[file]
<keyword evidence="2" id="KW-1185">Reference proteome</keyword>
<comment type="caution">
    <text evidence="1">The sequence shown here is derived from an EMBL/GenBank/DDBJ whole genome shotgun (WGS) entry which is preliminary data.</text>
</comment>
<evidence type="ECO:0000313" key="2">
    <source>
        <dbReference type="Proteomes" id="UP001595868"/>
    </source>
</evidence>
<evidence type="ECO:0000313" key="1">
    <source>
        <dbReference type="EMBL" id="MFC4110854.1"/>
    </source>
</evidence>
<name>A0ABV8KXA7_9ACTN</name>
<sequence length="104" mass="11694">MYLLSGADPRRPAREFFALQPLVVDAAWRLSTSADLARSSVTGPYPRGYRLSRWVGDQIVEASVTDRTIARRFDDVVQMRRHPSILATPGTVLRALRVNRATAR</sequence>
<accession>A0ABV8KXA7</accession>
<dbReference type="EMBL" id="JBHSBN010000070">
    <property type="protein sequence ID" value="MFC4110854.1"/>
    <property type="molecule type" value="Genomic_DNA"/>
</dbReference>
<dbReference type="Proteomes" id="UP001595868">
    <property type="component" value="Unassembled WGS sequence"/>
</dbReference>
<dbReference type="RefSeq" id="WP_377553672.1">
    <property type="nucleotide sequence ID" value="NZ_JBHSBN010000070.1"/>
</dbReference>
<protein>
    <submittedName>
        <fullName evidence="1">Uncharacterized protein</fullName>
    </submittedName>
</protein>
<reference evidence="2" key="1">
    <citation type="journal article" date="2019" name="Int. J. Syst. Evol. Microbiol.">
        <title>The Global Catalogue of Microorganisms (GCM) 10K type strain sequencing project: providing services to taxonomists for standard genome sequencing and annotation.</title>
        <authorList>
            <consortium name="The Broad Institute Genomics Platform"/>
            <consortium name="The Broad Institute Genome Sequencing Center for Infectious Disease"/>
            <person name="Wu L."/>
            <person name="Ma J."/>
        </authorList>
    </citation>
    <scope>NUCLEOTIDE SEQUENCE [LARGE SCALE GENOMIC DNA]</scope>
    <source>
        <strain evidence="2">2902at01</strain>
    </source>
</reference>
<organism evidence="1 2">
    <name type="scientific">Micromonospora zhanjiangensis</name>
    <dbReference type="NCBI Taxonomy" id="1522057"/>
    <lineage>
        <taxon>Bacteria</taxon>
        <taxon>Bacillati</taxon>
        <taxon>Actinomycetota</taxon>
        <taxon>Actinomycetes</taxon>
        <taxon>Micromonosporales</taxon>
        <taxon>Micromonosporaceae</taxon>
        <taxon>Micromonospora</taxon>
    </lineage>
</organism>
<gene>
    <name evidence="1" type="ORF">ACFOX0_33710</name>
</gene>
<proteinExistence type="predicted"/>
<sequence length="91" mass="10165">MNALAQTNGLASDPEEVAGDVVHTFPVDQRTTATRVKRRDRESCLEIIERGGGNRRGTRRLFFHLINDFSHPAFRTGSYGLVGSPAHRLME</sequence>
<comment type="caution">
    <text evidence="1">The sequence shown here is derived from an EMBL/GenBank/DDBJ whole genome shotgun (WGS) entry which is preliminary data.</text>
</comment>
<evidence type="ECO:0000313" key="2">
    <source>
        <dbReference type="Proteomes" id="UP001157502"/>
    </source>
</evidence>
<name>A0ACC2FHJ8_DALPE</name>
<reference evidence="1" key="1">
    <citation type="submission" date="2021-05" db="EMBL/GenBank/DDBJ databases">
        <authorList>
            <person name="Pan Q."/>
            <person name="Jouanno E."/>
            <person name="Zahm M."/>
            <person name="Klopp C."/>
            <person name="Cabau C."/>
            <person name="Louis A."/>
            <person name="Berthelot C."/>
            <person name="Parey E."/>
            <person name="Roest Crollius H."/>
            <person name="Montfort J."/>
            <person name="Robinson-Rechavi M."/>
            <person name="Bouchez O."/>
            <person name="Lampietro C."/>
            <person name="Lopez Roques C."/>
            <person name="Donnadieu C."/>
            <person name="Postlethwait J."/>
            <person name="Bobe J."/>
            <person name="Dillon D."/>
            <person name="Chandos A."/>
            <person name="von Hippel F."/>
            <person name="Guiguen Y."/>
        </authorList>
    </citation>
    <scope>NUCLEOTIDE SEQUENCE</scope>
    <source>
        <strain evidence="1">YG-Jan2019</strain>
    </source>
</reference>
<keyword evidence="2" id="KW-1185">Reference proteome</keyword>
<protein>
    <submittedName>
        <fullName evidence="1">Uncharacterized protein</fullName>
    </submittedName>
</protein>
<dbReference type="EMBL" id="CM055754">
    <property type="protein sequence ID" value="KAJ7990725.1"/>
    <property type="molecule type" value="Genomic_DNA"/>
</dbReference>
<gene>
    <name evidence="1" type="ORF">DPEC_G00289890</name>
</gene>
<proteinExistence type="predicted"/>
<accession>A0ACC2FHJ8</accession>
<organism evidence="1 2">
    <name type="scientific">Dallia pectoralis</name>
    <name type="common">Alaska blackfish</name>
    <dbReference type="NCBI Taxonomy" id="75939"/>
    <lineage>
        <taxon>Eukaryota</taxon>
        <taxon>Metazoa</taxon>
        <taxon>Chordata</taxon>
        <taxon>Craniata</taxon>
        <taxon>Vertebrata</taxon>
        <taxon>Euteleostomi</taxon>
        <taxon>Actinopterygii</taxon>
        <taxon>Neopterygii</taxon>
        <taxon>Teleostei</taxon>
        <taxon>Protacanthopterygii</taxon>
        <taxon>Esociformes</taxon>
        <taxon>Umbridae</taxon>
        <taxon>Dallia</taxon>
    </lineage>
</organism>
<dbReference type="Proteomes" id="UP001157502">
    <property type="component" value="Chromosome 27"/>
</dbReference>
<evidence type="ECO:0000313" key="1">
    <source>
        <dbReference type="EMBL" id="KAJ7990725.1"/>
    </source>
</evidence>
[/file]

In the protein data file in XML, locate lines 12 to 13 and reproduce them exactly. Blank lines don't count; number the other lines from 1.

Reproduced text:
        <dbReference type="EMBL" id="MFC4110854.1"/>
    </source>